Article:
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4 Potential Culprits Behind Your Hearing Loss

4 Potential Culprits Behind Your Hearing Loss

Sight, smell, taste, touch, and hearing — all five of these senses are incredibly important in how you navigate your life. And it’s only when one starts to fade that you realize just how much you relied on that sense, which is definitely true of hearing loss.

About 15% of adults in the United States — 37.5 million people — have some degree of hearing loss, which can significantly impact their lives.

If you suspect that you’re joining this group, you’re in the right place. Dr. Timothy Queen and our Advanced ENT & Allergy team specialize in adult ear, nose, and throat care, which includes audiology.

If you’re wondering why your hearing isn’t as good as it once was, here’s a look at some common drivers of hearing loss.

1. Age matters

Far and away, the most common culprit behind hearing loss in adults is age — 1 in 3 American adults over the age of 65 has hearing loss. Medically known as presbycusis or sensorineural loss, age-related hearing difficulties often occur because of damage in the nerves in your inner ear, as well as in the hair cells inside your cochlea.

This hearing loss generally affects both ears and progresses gradually, slowly robbing you of your ability to hear clearly.

2. Exposure to noise

Another common road to hearing loss is exposure to noise throughout your life. Whether you worked around loud, heavy equipment or you spent years listening to music blasting through your headphones, this type of exposure to noise can damage cells and membranes in your cochlea.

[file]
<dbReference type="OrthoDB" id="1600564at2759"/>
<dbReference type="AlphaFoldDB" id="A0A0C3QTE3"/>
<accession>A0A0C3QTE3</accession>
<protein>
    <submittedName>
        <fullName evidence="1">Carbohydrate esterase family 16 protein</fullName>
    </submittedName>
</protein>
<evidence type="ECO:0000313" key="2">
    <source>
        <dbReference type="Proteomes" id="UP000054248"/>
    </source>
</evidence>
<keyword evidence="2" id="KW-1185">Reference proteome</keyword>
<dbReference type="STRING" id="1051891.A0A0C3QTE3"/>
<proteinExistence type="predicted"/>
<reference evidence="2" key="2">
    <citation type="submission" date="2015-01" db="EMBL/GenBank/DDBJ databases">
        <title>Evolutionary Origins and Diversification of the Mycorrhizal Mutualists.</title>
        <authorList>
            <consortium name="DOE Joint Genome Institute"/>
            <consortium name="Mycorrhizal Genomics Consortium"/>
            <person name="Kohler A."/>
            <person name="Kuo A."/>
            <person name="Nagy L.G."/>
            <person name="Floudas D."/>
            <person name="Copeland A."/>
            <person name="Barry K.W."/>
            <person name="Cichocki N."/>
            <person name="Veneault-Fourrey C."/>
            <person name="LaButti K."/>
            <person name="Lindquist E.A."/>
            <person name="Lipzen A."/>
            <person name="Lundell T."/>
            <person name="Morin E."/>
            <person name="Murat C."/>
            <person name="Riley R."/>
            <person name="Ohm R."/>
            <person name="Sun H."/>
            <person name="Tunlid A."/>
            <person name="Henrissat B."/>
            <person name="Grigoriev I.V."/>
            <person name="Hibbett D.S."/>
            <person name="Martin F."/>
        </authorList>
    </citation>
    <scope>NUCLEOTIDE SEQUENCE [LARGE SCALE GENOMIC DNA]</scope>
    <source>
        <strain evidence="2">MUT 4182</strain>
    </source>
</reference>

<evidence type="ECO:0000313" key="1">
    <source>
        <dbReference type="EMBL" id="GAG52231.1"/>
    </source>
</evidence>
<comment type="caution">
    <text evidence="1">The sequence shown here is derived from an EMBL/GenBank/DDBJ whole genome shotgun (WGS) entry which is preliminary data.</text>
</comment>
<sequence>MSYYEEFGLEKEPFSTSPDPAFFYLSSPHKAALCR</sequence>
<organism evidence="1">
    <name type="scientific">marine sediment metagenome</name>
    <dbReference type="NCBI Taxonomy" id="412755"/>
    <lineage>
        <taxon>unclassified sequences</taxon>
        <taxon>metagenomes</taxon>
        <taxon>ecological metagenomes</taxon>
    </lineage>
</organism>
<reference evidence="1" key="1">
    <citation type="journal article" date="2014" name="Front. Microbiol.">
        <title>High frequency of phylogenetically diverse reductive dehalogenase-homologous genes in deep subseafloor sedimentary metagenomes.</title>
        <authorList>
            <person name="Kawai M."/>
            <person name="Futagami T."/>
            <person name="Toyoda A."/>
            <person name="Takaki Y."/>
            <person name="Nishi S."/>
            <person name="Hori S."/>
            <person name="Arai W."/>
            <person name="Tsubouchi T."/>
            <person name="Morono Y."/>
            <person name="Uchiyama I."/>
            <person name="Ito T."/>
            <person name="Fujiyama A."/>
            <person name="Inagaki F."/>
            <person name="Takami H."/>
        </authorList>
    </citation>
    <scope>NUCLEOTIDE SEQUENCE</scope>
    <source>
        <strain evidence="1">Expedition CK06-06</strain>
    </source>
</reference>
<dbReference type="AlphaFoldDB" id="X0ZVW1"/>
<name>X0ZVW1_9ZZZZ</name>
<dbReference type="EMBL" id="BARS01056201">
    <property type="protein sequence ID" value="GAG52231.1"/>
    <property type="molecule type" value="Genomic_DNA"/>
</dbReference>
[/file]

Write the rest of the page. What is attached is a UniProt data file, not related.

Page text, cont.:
Noise exposure is often gradual, but you can also incur the same damage if you're around a very loud noise, such as in an explosion.

3. Earwax buildup

Hearing loss in adults is often irreversible, but not if it’s due to earwax buildup, which is what we call conductive hearing loss (something interrupting sound). You might be surprised at how often we find that an accumulation of earwax is responsible for hearing loss. The good news is that this is one condition we can clear up quickly and easily. 

4. Diabetes and hearing loss

More than 38 million Americans have diabetes, and one of the many complications of this chronic disease is hearing loss. In fact, people with diabetes are twice as likely to have hearing loss than those who do not have this chronic condition. 

The reason behind the connection is that high levels of glucose in your blood can damage the small blood vessels and nerves in your inner ear.

The above four conditions are some of the more common drivers of hearing loss, but there are more, such as head traumas, infections, hypertension, and tumors (acoustic neuromas).

The best way to figure out why you’re constantly saying, “Huh?” is to come see us for a comprehensive audiology appointment. We have the equipment and expertise to get to the bottom of your hearing loss so we can figure out the best way to restore this important sense.

To schedule your hearing evaluation, simply contact our office in Newport News, Virginia, to set up an appointment.

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